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This Day in Georgia History

July 12, 1682

John Percival Born

To view a meeting notice addressed to John Percival, see the Georgia Archives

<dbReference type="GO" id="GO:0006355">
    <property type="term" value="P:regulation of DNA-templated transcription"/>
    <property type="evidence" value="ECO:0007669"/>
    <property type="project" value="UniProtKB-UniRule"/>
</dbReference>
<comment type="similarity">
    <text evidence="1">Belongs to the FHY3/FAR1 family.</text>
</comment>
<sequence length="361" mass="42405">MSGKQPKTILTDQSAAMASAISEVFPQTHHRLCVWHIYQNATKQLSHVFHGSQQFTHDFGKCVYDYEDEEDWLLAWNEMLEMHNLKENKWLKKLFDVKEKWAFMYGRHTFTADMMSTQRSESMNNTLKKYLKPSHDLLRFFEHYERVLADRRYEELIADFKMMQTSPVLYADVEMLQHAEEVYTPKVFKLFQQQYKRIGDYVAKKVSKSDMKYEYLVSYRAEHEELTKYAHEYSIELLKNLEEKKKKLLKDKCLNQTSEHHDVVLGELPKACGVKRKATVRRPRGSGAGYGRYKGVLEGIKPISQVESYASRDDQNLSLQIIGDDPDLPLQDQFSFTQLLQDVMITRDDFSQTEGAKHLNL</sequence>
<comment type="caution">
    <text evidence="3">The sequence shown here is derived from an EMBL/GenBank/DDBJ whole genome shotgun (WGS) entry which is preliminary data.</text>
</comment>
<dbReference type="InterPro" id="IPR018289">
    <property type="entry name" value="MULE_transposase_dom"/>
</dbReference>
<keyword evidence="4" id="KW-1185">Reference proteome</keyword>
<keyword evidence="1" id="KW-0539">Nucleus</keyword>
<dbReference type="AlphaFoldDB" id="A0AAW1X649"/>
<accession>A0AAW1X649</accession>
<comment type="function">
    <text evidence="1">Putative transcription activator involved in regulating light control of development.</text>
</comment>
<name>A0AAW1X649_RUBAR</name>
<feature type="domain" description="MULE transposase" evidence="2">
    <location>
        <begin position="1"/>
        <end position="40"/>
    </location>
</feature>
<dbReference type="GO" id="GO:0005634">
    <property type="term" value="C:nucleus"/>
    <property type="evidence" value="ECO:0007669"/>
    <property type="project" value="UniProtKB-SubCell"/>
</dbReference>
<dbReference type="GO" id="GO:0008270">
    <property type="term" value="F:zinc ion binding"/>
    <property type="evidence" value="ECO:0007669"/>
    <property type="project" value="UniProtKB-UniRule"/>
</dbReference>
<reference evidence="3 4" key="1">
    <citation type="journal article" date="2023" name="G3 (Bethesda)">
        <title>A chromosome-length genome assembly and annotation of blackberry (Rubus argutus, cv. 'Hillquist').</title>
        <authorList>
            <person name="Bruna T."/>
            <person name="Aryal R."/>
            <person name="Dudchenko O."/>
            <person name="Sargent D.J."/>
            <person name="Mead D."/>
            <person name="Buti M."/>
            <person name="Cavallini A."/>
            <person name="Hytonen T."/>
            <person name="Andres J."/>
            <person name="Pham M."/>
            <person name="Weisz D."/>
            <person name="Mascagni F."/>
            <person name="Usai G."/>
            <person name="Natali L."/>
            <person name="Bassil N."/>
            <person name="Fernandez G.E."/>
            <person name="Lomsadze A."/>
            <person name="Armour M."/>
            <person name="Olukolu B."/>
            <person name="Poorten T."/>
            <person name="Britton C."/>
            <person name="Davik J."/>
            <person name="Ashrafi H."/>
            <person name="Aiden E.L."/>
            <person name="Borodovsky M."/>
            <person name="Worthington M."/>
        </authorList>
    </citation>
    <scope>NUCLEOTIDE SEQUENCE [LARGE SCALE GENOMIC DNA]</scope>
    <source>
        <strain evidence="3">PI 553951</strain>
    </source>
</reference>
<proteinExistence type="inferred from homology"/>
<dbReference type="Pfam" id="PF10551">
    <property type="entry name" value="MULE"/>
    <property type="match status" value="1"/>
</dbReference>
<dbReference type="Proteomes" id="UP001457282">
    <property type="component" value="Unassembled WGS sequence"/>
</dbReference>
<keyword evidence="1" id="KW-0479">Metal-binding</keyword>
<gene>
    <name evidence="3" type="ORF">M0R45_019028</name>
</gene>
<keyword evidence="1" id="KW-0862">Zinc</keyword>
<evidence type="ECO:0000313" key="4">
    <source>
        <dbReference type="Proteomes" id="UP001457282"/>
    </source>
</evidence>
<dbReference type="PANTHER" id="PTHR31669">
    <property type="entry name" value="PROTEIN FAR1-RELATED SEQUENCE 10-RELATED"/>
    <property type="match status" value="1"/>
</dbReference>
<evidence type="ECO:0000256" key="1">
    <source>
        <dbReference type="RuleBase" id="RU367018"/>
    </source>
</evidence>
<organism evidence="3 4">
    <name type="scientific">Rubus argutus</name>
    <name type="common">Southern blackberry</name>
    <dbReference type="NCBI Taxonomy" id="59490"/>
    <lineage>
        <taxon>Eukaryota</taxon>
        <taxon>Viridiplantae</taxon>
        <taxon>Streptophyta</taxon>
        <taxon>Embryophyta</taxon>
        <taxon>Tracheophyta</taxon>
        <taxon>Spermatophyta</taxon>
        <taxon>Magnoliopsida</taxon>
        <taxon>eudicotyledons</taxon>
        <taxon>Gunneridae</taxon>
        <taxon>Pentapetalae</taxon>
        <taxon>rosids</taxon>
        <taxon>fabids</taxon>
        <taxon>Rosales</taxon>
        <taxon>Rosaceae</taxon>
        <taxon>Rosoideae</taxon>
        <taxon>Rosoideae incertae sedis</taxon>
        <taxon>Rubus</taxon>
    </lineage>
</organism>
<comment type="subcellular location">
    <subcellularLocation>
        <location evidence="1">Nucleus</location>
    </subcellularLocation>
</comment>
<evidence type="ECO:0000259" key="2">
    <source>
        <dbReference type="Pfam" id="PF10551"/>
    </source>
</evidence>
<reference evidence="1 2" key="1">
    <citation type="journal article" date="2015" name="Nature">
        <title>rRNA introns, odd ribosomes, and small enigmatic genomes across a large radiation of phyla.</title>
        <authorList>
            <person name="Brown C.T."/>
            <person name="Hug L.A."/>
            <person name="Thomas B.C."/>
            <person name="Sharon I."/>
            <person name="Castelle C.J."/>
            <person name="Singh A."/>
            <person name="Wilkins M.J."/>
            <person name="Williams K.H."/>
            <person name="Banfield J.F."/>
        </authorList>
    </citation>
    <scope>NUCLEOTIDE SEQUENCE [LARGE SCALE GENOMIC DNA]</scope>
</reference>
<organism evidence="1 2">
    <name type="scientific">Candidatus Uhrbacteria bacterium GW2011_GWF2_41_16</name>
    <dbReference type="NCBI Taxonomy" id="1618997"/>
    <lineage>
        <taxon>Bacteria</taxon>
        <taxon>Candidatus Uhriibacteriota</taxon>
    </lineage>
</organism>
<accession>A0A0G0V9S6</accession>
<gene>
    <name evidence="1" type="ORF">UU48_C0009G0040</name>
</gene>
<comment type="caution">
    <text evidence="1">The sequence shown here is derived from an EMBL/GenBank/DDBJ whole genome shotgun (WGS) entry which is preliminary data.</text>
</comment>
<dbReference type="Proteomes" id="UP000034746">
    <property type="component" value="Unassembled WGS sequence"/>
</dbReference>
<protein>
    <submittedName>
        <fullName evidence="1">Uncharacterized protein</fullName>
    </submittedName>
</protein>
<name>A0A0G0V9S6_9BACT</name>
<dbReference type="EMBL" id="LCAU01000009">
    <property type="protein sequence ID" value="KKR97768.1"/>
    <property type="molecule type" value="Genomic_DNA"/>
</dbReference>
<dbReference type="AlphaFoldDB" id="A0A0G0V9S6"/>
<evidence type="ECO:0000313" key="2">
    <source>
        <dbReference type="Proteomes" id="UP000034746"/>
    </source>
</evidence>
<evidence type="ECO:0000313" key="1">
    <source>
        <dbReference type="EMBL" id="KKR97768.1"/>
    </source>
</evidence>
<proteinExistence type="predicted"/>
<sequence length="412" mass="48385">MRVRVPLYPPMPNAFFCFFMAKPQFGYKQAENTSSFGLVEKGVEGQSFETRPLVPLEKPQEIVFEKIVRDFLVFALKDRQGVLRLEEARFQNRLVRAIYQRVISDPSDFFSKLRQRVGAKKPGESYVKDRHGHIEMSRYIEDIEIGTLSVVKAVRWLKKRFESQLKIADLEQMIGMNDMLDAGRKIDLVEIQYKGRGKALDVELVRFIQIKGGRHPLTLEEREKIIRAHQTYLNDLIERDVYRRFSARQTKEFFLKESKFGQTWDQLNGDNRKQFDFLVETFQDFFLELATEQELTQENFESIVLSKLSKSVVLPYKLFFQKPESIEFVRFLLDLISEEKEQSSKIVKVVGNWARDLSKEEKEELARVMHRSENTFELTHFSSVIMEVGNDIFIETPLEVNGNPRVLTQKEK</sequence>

John Percival was born in County Cork, Ireland. Percival was three when his father died, and the family went to live with his father’s uncle in England. At age 16, Percival entered Magdalen College at Oxford, where he studied for 18 months before leaving without a degree. In 1704, Percival returned to Ireland, where he was elected to the House of Commons in the Irish Parliament. Later that year, he was appointed to the British Privy Council, a seat he would hold for almost a half century. After a two-year tour of Europe, Percival moved to Charlton, his country estate near London. When King George I ascended to the British throne in 1714, Percival’s ties to the royal court increased. The next year, Percival was offered an Irish barony, which allowed him to set in the House of Lords. In 1722, Baron Percival became Viscount Percival. In Aug. 1727, he was elected to the House of Commons, where two years later served on the Gaols Committee, chaired by James Oglethorpe. The next year, Oglethorpe shared with Percival his proposal for sending London’s poor to a new settlement on the southern frontier of Britain’s colonies in America. Next to Oglethorpe, Percival became the most important advocate for the creation of the colony of Georgia. He was named in the colony’s charter as a member of the Georgia Trustees, in which capacity he kept both a journal of Trustee proceedings and a private diary that detail much information about the Georgia experiment. In Aug. 1733, Percival was awarded with an Irish earldom - the first Earl of Egmont. Through most of the first decade of Georgia’s existence, Egmont was the most important and faithful member of the Trustees. However, his health declined, and he attended his last board meeting on Feb. 13, 1748. Less than three months later - on May 1 - he died.